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Do You Have a Competent Person Ready for OSHA’s New Silica Rule?
by Travis Parsons
OSHA’s new silica standard for construction has been in effect since June 23, 2016 and has a fast approaching compliance date of June 23, 2017. The standard contains a key requirement for construction employers to designate a “silica competent person” – an individual who is capable of identifying existing and foreseeable respirable crystalline silica hazards in the workplace and who is authorized to take prompt corrective measures to eliminate or minimize them.
The LHSFNA has been a longtime supporter of including strong competent person requirements in the new standard. We called for it in Lifelines back in 2014 and then testified about its importance during OSHA’s silica hearings later that year.
“The competent person is a crucial part of protecting workers and complying with the new standard,” says LIUNA General Secretary-Treasurer and LHSFNA Labor Co-Chairman Armand E. Sabitoni. “These designated workers and supervisors are tasked with key responsibilities that will help ensure their fellow workers are not exposed to harmful levels of silica.”
These responsibilities include:
- Making frequent and regular inspections of jobsites, materials and equipment
- Being capable of recognizing and evaluating situations where hazardous silica exposures may be occurring
- Knowing how to evaluate exposure potential and understanding the hazards and routes of silica exposure
- Making an initial recommendation on how to control the exposure and evaluating the effectiveness of controls in place to protect potentially exposed workers
Another major responsibility of the silica competent person is implementing the written exposure control plan. This plan should explain exposure scenarios, provide directions for how to work in the most protective manner (e.g., use wet cutting and local exhaust, wear respirators), communicate protection requirements (e.g., offer medical testing) and serve to inform medical providers about employee exposure. It’s important that all this information is included so that workers can refer to this plan for guidance. OSHA does not require the plan to be site specific, but it inevitably should be to meet the requirements of the standard.
Silica competent persons play a vital role in reducing exposures because approximately 85 percent of silica-affected workers are in construction and most of these workers have a high potential for hazardous overexposure. The competent person’s role also involves coordinating with other trades, subcontractors and the client.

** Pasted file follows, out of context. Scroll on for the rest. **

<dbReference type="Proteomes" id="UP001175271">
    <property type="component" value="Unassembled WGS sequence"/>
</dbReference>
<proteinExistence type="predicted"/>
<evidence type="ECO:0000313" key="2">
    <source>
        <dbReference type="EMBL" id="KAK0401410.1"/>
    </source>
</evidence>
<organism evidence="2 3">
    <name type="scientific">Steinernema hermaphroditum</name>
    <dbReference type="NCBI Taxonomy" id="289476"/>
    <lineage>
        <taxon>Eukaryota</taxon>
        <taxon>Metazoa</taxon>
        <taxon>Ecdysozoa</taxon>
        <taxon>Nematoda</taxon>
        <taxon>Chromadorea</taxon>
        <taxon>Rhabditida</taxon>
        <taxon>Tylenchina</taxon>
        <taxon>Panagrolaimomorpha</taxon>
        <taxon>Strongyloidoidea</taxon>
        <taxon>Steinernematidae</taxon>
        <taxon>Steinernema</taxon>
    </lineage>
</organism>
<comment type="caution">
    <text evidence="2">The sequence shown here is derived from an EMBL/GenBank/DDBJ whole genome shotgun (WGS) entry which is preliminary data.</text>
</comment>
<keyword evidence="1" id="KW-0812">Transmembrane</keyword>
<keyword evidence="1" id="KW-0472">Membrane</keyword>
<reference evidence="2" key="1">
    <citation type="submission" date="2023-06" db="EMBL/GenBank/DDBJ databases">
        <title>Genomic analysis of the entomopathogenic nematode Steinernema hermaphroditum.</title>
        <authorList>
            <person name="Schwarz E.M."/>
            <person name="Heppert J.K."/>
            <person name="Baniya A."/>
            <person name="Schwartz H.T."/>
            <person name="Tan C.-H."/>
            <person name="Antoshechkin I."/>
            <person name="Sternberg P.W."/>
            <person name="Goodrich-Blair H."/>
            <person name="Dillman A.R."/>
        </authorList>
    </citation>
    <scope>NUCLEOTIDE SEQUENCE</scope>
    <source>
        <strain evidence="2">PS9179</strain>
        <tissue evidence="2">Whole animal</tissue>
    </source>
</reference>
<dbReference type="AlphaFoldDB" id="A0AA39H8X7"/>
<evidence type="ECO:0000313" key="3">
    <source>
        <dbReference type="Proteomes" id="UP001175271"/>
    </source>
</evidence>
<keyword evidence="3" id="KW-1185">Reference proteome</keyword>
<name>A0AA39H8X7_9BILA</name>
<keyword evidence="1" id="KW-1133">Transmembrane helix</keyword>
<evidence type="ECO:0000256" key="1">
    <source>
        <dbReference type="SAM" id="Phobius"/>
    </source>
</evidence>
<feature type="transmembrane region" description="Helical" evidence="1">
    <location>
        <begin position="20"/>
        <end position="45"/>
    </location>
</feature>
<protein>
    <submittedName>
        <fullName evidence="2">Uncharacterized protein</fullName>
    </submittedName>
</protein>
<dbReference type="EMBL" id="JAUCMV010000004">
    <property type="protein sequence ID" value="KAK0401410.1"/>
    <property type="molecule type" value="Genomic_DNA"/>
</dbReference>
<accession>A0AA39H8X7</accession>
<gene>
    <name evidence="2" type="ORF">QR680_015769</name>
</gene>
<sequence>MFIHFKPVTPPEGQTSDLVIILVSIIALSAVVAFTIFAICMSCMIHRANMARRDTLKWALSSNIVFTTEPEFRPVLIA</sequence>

It’s common for all competent person tasks to be assigned by default to a single superintendent, lead foreman or senior worker on a jobsite. Employers should, however, choose the most suitable person (or persons) at each jobsite to serve as the competent person for each regulation that requires one. It’s perfectly acceptable to have multiple OSHA competent persons on a jobsite who each oversee a different regulation. On larger jobsites, where there is often a need to cover multiple shifts or a need for timely coordination with other trades, employers can assign multiple silica competent persons to provide overlap, increase support at the start of a new project and oversee use of regulated materials.
To make the “frequent and regular inspections of jobsites” that the standard requires, the competent person should be someone who is on site with the crew and in a position to move around and observe tasks involving respirable crystalline silica during the work shift. The silica competent person should understand the materials, equipment and processes. While the knowledge and skill of a competent person doesn’t need to match that of a certified industrial hygienist, the assigned person should be able to assist with hazard assessments, monitoring exposures and designing controls.
Employers must train silica competent persons in the written exposure control plan and on modifications to the hazard communication program on silica and updated labeling. Beyond that, it’s up to each employer to develop their own training systems. It’s in employers’ best interest to go beyond this minimum training to reduce further liabilities. By officially designating a competent person, employers are vouching for their suitability to perform the tasks required by the regulation for the assigned jobsite.
[Travis Parsons is the LHSFNA’s Associate Director of Occupational Safety & Health.]